Category Archives: Visio

How To : Use the Modelling SDK to create UML Diagrams

Use Case Diagrams

A use case diagram is a summary of who uses your application and what they can do with it. It
describes the relationships among requirements, users, and the major components of the system, and
provides an overall view of how the system is used.

Activity Diagrams
Use case diagrams can be broken down into activity diagrams. An activity diagram shows the software
process as the fl ow of work through a series of actions. It can be a useful exercise to draw an
activity diagram showing the major tasks that a user will perform with the software application.


Sequence Diagrams


Sequence diagrams display interactions between different objects. This interaction usually takes
place as a series of messages between the different objects. Sequence diagrams can be considered an
alternate view to the activity diagram. A sequence diagram can show a clear view of the steps in a
use case. Figure 14-3 shows an example of a sequence diagram.
Component Diagrams


Component diagrams help visualize the high-level structure of the software system. They show the
major parts of a system and how those parts interact and depend on each other. One nice feature of
component diagrams is that they show how the different parts of the design interact with each other,
regardless of how those individual parts are actually implemented. Figure 14-4 shows an example of
a component diagram.


Class Diagrams


Class diagrams describe the objects in the application system. They do this without referencing any
particular implementation of the system itself. This type of UML modeling diagram is also referred
to as a conceptual class diagram. Figure 14-5 shows an example of a class diagram.

How to: Export UML Diagrams to Image Files

You can export a UML document from Visual Studio to an image that is under program control. For example, you might want to do this as part of automatic document generation.

If you want to export a document to an image manually, you can copy and paste the shapes from a diagram into other programs such as Word. You can also print documents to XPS format. For more information, see Export Images of Diagrams.

The following code defines a shortcut menu command, also known as a context menu command, that saves an image to a file.

Note Note

To make this code work as a menu command, you must incorporate it into a MEF component. For more information, seeHow to: Define a Menu Command on a Modeling Diagram.

The code first uses GetObject<T> to get the Diagram of the underlying implementation. This type has a methodCreateBitmap.

namespace SaveToImage
  using System.ComponentModel.Composition; // for [Import], [Export]
  using System.Drawing; // for Bitmap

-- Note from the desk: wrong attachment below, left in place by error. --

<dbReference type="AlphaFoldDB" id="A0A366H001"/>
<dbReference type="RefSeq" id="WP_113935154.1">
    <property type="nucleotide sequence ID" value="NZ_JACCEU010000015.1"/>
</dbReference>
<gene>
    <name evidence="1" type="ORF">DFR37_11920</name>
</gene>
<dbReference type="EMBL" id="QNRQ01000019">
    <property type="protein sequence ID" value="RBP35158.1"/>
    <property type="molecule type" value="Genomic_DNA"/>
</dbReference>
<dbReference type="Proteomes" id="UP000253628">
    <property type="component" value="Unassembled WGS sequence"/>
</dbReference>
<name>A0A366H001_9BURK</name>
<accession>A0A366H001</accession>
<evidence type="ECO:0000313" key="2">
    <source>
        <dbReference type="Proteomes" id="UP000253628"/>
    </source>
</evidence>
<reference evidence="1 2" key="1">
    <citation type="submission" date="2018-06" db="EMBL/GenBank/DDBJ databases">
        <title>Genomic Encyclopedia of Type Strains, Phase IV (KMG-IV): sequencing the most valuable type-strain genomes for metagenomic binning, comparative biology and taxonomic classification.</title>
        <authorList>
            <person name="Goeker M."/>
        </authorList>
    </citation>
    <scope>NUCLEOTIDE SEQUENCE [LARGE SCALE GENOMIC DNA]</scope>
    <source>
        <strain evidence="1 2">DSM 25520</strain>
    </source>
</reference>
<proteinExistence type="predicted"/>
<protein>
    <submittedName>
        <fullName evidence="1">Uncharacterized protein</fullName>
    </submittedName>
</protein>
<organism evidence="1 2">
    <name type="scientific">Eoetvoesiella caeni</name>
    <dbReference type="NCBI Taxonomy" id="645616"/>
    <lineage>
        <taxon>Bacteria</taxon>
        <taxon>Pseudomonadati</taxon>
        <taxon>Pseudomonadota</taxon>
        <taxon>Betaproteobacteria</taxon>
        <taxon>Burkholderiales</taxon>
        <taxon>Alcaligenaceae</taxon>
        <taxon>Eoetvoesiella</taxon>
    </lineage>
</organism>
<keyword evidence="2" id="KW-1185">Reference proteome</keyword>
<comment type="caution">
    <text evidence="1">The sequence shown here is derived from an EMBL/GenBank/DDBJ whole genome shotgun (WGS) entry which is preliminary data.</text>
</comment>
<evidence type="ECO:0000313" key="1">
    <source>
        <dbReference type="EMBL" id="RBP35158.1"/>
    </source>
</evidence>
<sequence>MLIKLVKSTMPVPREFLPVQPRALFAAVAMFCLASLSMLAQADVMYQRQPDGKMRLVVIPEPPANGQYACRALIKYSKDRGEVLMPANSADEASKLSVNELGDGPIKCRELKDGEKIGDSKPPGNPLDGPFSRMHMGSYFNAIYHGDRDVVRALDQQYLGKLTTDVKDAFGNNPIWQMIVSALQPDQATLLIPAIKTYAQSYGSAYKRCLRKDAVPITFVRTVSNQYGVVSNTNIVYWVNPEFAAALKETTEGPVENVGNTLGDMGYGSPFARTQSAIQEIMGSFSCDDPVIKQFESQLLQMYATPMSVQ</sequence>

using System.Drawing.Imaging; // for ImageFormat
  using System.Linq; // for collection extensions
  using System.Windows.Forms; // for SaveFileDialog
  using Microsoft.VisualStudio.Modeling.Diagrams;
    // for Diagram
  using Microsoft.VisualStudio.Modeling.ExtensionEnablement;
    // for IGestureExtension, ICommandExtension, ILinkedUndoContext
  using Microsoft.VisualStudio.ArchitectureTools.Extensibility.Presentation;
    // for IDiagramContext
  using Microsoft.VisualStudio.ArchitectureTools.Extensibility.Uml;
    // for designer extension attributes

  /// Called when the user clicks the menu item.
  // Context menu command applicable to any UML diagram 
  class CommandExtension : ICommandExtension
    IDiagramContext Context { get; set; }

    public void Execute(IMenuCommand command)
      // Get the diagram of the underlying implementation.
      Diagram dslDiagram = Context.CurrentDiagram.GetObject();
      if (dslDiagram != null)
        string imageFileName = FileNameFromUser();
        if (!string.IsNullOrEmpty(imageFileName))
          Bitmap bitmap = dslDiagram.CreateBitmap(
          bitmap.Save(imageFileName, GetImageType(imageFileName));

    /// Called when the user right-clicks the diagram.
    /// Set Enabled and Visible to specify the menu item status.
    public void QueryStatus(IMenuCommand command)
      command.Enabled = Context.CurrentDiagram != null 
        && Context.CurrentDiagram.ChildShapes.Count() > 0;

    /// Menu text.
    public string Text
      get { return "Save To Image..."; }

    /// Ask the user for the path of an image file.
    /// image file path, or null
    private string FileNameFromUser()
      SaveFileDialog dialog = new SaveFileDialog();
      dialog.AddExtension = true;
      dialog.DefaultExt = "image.bmp";
      dialog.Filter = "Bitmap ( *.bmp )|*.bmp|JPEG File ( *.jpg )|*.jpg|Enhanced Metafile (*.emf )|*.emf|Portable Network Graphic ( *.png )|*.png";